What’s different for associates?
A few weeks ago, I gave a speech at a Boston hotel called “Six ways to increase results from your limited marketing time.” Most of the questions from the audience focused on associates.
It reminded me that whenever I give speeches in house or in public, there are often a disproportionate number of associates in the audience, and they are the ones most likely to ask questions.
Many associates are worried about the future of the legal marketplace, and with good reason. They are the ones who will have to adapt the most in the long term, as the business model continues to evolve. And in the short term, when financial pressures arise at firms, associates worry that they will be the first to get squeezed.
There is also a widening gap between the traditional life style in large firms, and the life style that associates want. According to the 2007 Hildebrandt Client Advisory: “Younger lawyers (both partners and associates) today have different interests and expectations than the current generation of law firm leaders. Typically, younger partners are interested in maintaining a more ‘balanced’ lifestyle than they see evidenced in their own firms.” (p. 10) That’s one of the reasons associate turnover now runs at about 20% per year, more than double the rate just a few years ago.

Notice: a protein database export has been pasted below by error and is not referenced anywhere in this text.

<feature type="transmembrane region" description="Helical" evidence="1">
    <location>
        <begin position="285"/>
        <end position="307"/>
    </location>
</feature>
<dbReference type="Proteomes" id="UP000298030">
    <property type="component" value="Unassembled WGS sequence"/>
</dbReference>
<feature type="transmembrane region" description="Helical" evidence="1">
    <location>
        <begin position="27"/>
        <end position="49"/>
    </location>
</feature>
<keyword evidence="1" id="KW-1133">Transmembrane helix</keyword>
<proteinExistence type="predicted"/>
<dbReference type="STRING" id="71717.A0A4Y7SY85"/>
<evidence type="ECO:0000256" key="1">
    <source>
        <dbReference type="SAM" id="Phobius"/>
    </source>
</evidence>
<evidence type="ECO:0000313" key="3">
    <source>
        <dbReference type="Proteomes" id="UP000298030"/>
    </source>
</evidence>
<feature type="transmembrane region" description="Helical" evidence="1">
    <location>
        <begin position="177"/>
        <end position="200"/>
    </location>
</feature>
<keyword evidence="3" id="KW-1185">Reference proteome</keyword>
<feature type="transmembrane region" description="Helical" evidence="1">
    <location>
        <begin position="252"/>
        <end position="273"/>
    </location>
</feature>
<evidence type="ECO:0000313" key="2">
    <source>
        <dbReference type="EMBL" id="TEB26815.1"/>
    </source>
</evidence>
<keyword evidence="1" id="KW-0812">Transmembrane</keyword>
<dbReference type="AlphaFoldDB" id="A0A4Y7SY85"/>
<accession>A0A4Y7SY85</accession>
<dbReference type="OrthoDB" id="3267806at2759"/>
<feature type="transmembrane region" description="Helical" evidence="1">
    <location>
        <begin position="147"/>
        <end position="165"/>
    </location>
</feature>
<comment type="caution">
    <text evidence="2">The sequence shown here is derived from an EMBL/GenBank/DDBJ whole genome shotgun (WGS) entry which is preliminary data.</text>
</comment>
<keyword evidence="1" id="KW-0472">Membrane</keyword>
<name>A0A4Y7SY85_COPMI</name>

Whether they plan to stay at their current firm or to move on, associates can see that business development is absolutely vital to career success. But they never took a course in law school, and many have no idea where to begin.
At a theoretical level, the principles of business development are the same for associates, partners, and everyone else. But at a practical level, there are enormous differences in the way these principles must be applied, for several reasons:
1) Associates are starting from scratch in building personal networks, and in establishing professional visibility and reputations.
2) Expectations for associate marketing vary widely from firm to firm, and sometimes even within a firm from partner to partner.
3) Junior, mid-level, and senior associates need different goals and tactics.
4) Most importantly, associates typically have less time available for marketing than any other lawyers.
All of these factors lead to the same conclusion: While every lawyer must prioritize marketing activities relentlessly, associates must prioritize the most.
Next week, I will describe exactly how to do this, with an eight step process for associate business development adapted from the new edition of my LegalBizDev Workbook which will be published next month.